But as inflation steadily eats away at these two thresholds, the gift- and prepaid-card exemptions become less meaningful. Issuers lose their ability to reach the unbanked or offer regular folks a low-hassle Christmas or birthday-present option.

FinCEN thresholds are established through a democratic process. Implicit in this is some sort of consent by citizens to give up fixed amounts of convenience and privacy in return for security. These thresholds are debated in Congress and the Senate, and lawmakers are held accountable for their decisions.

Not so with inflation-induced AML creep. The authorities have reduced the real value of the CTR trigger from $68,000 to $10,000 in 50 years — without having to pass anything into law! The resulting growth in invasiveness and burgeoning costs of compliance are arbitrary and undemocratic. If we are to be subject to a perpetual 1–3 percent ratcheting back of the line we’ve drawn between security and freedom, presumably we need to consent to it.

The idea that monetary thresholds should be adjusted for inflation is already well-recognized in many parts of government. Governments all over the world index tax brackets in order to prevent citizens from falling into higher tax brackets solely because the purchasing power of money has fallen.

Ironically, FinCEN itself recognizes the effect that inflation has on monetary thresholds. After decades of being fixed at the same level, the agency’s financial penalties for rule breakers underwent a one-time “catch-up” in 2016. For instance, going back to 1988, FinCEN has set a $10,000 fine on any financial institutions that violate recordkeeping requirements for funds transfers. However, between 1988 and 2016, consumer prices increased by 98 percent, rendering the penalty half as effective as originally intended. To catch up, FinCEN increased the recordkeeping violation in one fell swoop to $19,787.

Below is a list of all of the monetary penalties that were adjusted to account for inflation in 2016.

Source: Federal Register/ Vol. 81,  No. 126 [link]

Going forward, FinCEN now increases its monetary penalties in line with inflation every year. For instance, the 2019 adjustment brings the penalty for recordkeeping violations up to $21,039 from $20,521.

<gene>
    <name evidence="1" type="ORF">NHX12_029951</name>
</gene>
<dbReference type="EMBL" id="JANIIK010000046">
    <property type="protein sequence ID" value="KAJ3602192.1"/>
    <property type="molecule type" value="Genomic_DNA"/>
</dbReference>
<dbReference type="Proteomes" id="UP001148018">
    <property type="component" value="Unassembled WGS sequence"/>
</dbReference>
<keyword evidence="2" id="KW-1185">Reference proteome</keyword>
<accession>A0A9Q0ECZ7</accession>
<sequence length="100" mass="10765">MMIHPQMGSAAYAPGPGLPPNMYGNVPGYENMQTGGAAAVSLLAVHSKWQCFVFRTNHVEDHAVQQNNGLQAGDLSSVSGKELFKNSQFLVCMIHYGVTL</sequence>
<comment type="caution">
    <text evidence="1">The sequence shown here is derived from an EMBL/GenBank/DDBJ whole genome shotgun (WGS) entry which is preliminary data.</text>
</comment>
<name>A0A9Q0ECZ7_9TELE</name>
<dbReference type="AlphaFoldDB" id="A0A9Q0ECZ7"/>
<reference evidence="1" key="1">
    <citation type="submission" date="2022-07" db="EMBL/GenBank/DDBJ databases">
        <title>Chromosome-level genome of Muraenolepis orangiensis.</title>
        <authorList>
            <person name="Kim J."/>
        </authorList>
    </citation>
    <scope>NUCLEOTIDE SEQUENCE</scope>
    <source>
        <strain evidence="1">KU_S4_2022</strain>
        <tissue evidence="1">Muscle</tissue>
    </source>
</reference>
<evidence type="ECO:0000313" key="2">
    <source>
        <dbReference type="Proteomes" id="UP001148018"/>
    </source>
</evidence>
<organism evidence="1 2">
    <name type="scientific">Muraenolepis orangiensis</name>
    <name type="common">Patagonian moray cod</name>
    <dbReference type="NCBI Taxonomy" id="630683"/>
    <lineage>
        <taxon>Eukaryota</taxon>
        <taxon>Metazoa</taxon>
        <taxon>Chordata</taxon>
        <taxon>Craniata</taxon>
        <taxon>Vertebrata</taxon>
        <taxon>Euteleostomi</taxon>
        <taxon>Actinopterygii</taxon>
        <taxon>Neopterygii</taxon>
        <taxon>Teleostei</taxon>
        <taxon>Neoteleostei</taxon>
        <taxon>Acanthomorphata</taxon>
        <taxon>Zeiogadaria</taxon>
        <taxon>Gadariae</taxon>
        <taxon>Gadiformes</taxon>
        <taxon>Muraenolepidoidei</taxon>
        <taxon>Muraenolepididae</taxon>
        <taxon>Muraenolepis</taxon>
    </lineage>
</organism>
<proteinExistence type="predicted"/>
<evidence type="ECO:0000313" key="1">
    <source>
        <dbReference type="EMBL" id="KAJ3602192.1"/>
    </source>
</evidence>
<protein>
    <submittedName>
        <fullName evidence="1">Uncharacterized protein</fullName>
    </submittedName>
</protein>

FinCEN is required to make these inflation adjustments thanks to the Federal Civil Penalties Inflation Adjustment Act of 2015. This bit of legislation tasked all federal agencies with implementing a one-time catch-up to inflation in 2016, to be followed by yearly inflation adjustments to their monetary penalties.

It makes sense to adjust FinCEN penalties for inflation. Given the pact that we citizens initially signed with the authorities, presumably we want them to provide us with a consistent amount of security over time. Arbitrary forces like inflation interfere with this mandate by reducing the real value of the penalties that FinCEN is allowed to levy.

But the original compromise we accepted was also designed to protect our privacy and limit nuisances. Inflation’s arbitrary interference with FinCEN’s ability to assess penalties has been permanently fixed. We should be no less eager to fix the tendency for inflation to arbitrarily reduce our financial privacy and burden our financial system with ever more bureaucratic hassle.

J.P. Koning


J.P. Koning is a financial writer and blogger with interests in monetary economics, economic history, finance, and fintech. He has worked as an equity researcher at a Canadian brokerage firm and a financial writer and publisher at a large Canadian bank. More recently, he has written several papers for R3, a distributed ledger company, on the topics of central bank cryptocurrency and cross border payments. He founded the popular blog Moneyness in 2012. He designs economics and financial wallcharts at Financial Graph & Art.

Koning earned his B.A. in Economics from McGill University.